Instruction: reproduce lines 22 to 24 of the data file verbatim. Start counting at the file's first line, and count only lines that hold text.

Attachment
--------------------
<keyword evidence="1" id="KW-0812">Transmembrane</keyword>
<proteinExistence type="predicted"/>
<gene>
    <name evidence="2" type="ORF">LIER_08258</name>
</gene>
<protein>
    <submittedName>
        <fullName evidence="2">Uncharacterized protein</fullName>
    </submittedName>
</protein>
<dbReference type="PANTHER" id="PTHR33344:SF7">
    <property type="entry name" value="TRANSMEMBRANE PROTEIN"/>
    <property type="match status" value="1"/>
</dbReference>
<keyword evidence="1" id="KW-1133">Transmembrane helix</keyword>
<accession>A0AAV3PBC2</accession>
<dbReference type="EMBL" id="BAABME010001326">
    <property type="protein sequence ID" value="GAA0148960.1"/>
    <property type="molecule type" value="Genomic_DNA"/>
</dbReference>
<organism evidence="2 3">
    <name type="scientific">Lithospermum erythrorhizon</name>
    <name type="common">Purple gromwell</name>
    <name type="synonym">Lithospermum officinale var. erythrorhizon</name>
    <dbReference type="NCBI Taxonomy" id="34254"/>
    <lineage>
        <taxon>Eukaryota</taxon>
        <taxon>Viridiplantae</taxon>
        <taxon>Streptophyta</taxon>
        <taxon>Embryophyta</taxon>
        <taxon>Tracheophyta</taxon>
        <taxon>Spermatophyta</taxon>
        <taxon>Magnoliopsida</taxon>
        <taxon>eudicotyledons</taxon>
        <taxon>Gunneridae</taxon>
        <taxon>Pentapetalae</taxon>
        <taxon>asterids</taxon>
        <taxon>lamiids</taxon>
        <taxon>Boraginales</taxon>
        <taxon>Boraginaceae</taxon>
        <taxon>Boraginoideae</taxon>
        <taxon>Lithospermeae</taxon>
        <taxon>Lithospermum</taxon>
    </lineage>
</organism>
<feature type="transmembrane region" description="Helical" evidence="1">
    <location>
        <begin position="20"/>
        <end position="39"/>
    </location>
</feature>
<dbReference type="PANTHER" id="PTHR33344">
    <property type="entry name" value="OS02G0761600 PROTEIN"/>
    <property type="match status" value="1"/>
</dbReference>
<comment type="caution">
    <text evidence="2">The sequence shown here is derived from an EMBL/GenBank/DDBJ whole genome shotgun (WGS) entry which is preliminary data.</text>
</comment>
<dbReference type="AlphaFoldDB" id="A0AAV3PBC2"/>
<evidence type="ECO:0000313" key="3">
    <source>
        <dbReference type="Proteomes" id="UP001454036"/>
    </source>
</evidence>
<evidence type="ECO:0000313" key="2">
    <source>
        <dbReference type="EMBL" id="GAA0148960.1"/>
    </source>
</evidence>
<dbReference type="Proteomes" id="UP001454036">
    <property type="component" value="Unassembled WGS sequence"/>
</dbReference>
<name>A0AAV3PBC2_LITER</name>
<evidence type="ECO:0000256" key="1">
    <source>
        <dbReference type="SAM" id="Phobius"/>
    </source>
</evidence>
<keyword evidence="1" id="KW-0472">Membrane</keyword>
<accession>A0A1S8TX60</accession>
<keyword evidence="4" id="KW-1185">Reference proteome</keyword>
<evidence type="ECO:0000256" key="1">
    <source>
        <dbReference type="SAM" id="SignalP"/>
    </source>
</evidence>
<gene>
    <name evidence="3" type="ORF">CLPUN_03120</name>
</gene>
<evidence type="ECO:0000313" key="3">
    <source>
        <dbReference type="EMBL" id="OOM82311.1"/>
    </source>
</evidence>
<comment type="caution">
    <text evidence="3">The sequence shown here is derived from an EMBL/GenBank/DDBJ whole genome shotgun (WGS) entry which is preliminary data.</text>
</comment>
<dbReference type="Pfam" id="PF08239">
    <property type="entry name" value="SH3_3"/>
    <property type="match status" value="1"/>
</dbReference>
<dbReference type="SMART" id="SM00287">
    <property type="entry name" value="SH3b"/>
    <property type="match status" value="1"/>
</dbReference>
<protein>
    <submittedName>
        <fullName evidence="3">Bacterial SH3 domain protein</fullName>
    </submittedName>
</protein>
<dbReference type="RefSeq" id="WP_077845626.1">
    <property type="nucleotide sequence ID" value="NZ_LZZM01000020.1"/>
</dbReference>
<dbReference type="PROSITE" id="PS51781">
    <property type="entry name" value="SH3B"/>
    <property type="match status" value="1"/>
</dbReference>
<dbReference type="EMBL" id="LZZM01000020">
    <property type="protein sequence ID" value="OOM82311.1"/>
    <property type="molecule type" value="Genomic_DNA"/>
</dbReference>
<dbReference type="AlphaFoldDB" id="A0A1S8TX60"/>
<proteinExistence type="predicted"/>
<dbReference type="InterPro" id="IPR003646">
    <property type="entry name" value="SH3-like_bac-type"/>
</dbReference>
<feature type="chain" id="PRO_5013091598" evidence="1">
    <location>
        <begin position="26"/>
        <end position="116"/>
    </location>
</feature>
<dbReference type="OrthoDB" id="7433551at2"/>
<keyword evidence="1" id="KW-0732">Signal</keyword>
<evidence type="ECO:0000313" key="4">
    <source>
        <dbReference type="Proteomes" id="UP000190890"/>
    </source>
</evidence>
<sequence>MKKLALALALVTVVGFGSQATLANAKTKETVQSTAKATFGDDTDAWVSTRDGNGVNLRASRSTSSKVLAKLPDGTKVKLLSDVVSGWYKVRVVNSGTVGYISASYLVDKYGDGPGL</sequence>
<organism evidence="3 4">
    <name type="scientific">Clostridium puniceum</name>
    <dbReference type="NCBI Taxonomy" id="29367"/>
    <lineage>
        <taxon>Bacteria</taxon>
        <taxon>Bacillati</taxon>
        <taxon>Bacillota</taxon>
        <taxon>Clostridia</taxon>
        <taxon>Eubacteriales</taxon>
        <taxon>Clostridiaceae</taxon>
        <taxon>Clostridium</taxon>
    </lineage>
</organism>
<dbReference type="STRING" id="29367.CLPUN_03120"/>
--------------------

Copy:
    <name type="scientific">Lithospermum erythrorhizon</name>
    <name type="common">Purple gromwell</name>
    <name type="synonym">Lithospermum officinale var. erythrorhizon</name>